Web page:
Among the many things with which I am familiar but, on closer examination, about which I know next to nothing, is the Bible. I undoubtedly absorbed more from Cecil.B,DeMille’s version of Biblical events than I did from the hours of instruction, through which I day dreamed, by raw boned Jesuits who were determined by hook or by beating to inculcate into me the cant and dogma that made their own lives so very miserable. However, I do remember plenty of interesting culinary tidbits from the good book. I’m sure there was a mistake in the ingredient list of loaves and fishes as I think that the amount mentioned would only feed 6-8….well worth remembering should you have invited 5,000 or so to come round for a bite. Chocolate seems to have been missed out completely in the chapter about Easter but they do mention a very French sounding Pascal the lamb….God alone knows how many he was meant to have fed, but it’s probably as exaggerated as the loaves and fishes episode. Here in France, where State takes precedence over religion, they’ve changed Pascal’s name to Gigot…well, they named his back leg Gigot…and that’s what I cooked on Chocolate Sunday ( sometimes spelled with an “e”) to celebrate the rabbit that was born from an egg.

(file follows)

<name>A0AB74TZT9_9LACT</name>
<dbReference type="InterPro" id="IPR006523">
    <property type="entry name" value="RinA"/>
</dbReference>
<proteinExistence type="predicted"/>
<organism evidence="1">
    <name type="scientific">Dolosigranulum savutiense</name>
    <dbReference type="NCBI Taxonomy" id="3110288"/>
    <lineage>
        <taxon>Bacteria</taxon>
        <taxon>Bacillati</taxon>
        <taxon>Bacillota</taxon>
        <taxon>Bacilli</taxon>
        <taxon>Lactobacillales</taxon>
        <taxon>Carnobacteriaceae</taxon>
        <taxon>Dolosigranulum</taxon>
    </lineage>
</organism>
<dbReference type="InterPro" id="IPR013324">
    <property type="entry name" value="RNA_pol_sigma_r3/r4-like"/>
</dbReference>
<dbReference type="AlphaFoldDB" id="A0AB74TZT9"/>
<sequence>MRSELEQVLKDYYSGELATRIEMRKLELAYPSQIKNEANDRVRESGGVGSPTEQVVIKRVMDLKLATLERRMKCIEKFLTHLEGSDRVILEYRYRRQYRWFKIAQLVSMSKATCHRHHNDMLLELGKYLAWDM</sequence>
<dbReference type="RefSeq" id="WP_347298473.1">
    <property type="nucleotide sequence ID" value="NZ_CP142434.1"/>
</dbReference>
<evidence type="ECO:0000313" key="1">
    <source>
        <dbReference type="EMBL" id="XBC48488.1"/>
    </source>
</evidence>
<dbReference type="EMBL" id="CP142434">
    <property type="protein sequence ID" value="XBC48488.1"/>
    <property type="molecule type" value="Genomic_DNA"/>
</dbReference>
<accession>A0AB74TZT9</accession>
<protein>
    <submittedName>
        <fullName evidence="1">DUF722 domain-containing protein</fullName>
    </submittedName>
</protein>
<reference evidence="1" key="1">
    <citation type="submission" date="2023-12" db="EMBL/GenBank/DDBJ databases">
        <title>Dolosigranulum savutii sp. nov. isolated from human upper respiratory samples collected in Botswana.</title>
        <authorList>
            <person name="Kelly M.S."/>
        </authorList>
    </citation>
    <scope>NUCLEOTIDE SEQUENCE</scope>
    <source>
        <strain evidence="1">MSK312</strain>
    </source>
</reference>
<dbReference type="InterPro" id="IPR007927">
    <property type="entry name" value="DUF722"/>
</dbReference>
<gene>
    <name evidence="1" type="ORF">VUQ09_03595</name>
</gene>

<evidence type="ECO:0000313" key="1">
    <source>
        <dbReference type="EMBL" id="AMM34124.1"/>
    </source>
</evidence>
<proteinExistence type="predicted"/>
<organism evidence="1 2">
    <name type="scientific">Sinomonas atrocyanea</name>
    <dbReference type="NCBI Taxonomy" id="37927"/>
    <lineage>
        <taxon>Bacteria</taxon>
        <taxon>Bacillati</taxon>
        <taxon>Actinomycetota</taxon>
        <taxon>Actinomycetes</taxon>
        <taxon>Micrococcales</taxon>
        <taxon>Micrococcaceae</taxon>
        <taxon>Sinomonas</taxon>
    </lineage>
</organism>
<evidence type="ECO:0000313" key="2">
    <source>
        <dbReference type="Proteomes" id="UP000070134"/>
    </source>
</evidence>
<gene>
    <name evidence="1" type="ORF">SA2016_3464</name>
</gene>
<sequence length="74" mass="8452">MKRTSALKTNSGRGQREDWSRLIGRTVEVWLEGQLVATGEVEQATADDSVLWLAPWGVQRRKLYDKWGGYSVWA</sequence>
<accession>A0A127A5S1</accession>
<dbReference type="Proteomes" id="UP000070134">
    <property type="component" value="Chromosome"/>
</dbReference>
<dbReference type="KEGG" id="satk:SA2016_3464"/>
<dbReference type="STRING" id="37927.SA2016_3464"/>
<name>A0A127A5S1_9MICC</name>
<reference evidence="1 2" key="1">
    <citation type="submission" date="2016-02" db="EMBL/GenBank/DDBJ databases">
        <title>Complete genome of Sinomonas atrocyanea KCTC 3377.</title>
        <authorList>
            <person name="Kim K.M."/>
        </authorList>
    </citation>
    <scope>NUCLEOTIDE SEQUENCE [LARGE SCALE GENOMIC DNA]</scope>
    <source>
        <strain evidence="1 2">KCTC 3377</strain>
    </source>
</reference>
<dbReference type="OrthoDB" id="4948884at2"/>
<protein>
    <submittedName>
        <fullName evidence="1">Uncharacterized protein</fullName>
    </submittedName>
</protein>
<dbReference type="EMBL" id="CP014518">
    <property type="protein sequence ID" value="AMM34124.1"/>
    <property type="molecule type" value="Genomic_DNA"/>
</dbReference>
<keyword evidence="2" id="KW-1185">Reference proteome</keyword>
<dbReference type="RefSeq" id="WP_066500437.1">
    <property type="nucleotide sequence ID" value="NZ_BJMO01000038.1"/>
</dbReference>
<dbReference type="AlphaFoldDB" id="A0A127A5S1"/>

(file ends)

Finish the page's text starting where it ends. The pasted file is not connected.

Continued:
Gigot and English Roast Leg of Lamb are, biologically, one and same thing and there the similarity ends. There is no “well done” gigot, nor is there the need to serve it with mint sauce and redcurrant jelly or with a selection of 4 or 5 different vegetables. The “pile it high” concept of Sunday lunch is not the way of Gigot. The following recipe from Stéphane Reynaud’s “Ripaille” would be a very good introduction to those who have not eaten Gigot as it should be…the beans are a magical combination. I often use haricots cooked in goose fat which work quite as well.
Today I have been eating leftover cold lamb on warm chunks of baguette which is another thing altogether and which I should blog about on another occasion.